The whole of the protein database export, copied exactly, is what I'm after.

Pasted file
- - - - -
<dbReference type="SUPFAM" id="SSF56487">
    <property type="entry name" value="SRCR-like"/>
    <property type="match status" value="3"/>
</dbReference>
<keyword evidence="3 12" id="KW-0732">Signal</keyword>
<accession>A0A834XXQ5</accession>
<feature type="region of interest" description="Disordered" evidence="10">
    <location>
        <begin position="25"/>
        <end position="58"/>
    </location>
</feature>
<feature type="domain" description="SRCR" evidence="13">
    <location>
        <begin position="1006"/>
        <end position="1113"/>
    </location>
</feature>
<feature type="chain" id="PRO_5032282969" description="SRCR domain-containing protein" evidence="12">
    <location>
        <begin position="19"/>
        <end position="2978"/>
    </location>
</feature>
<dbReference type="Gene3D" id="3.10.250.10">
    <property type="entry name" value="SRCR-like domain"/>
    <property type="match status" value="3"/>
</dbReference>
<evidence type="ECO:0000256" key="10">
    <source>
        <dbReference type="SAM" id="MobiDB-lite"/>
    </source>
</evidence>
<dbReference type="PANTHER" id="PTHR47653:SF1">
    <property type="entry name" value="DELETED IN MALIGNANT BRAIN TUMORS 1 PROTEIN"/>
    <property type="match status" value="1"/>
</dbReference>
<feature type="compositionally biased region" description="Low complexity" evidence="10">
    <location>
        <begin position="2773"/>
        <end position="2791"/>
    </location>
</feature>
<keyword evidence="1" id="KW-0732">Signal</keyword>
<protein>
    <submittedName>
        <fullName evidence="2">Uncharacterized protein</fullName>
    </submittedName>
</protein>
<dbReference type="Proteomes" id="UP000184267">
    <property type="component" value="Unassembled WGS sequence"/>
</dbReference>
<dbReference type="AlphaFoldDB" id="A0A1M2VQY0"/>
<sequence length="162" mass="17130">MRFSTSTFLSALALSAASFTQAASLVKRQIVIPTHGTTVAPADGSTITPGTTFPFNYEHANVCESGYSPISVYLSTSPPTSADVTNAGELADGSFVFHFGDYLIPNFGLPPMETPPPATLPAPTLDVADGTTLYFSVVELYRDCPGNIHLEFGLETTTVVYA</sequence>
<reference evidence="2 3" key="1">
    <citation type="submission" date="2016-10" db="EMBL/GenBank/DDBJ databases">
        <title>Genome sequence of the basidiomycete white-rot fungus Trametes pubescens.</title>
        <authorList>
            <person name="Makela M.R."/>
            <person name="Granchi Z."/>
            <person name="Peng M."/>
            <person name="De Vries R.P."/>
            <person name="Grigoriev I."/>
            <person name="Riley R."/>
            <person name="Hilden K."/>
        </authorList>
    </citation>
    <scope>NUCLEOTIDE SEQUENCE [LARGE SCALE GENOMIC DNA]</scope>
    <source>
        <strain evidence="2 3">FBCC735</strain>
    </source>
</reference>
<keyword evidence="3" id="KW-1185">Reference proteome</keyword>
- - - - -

<dbReference type="SUPFAM" id="SSF56487">
    <property type="entry name" value="SRCR-like"/>
    <property type="match status" value="3"/>
</dbReference>
<keyword evidence="3 12" id="KW-0732">Signal</keyword>
<accession>A0A834XXQ5</accession>
<feature type="region of interest" description="Disordered" evidence="10">
    <location>
        <begin position="25"/>
        <end position="58"/>
    </location>
</feature>
<feature type="domain" description="SRCR" evidence="13">
    <location>
        <begin position="1006"/>
        <end position="1113"/>
    </location>
</feature>
<feature type="chain" id="PRO_5032282969" description="SRCR domain-containing protein" evidence="12">
    <location>
        <begin position="19"/>
        <end position="2978"/>
    </location>
</feature>
<dbReference type="Gene3D" id="3.10.250.10">
    <property type="entry name" value="SRCR-like domain"/>
    <property type="match status" value="3"/>
</dbReference>
<evidence type="ECO:0000256" key="10">
    <source>
        <dbReference type="SAM" id="MobiDB-lite"/>
    </source>
</evidence>
<dbReference type="PANTHER" id="PTHR47653:SF1">
    <property type="entry name" value="DELETED IN MALIGNANT BRAIN TUMORS 1 PROTEIN"/>
    <property type="match status" value="1"/>
</dbReference>
<feature type="compositionally biased region" description="Low complexity" evidence="10">
    <location>
        <begin position="2773"/>
        <end position="2791"/>
    </location>
</feature>
<keyword evidence="1" id="KW-0732">Signal</keyword>
<protein>
    <submittedName>
        <fullName evidence="2">Uncharacterized protein</fullName>
    </submittedName>
</protein>
<dbReference type="Proteomes" id="UP000184267">
    <property type="component" value="Unassembled WGS sequence"/>
</dbReference>
<dbReference type="AlphaFoldDB" id="A0A1M2VQY0"/>
<sequence length="162" mass="17130">MRFSTSTFLSALALSAASFTQAASLVKRQIVIPTHGTTVAPADGSTITPGTTFPFNYEHANVCESGYSPISVYLSTSPPTSADVTNAGELADGSFVFHFGDYLIPNFGLPPMETPPPATLPAPTLDVADGTTLYFSVVELYRDCPGNIHLEFGLETTTVVYA</sequence>
<reference evidence="2 3" key="1">
    <citation type="submission" date="2016-10" db="EMBL/GenBank/DDBJ databases">
        <title>Genome sequence of the basidiomycete white-rot fungus Trametes pubescens.</title>
        <authorList>
            <person name="Makela M.R."/>
            <person name="Granchi Z."/>
            <person name="Peng M."/>
            <person name="De Vries R.P."/>
            <person name="Grigoriev I."/>
            <person name="Riley R."/>
            <person name="Hilden K."/>
        </authorList>
    </citation>
    <scope>NUCLEOTIDE SEQUENCE [LARGE SCALE GENOMIC DNA]</scope>
    <source>
        <strain evidence="2 3">FBCC735</strain>
    </source>
</reference>
<keyword evidence="3" id="KW-1185">Reference proteome</keyword>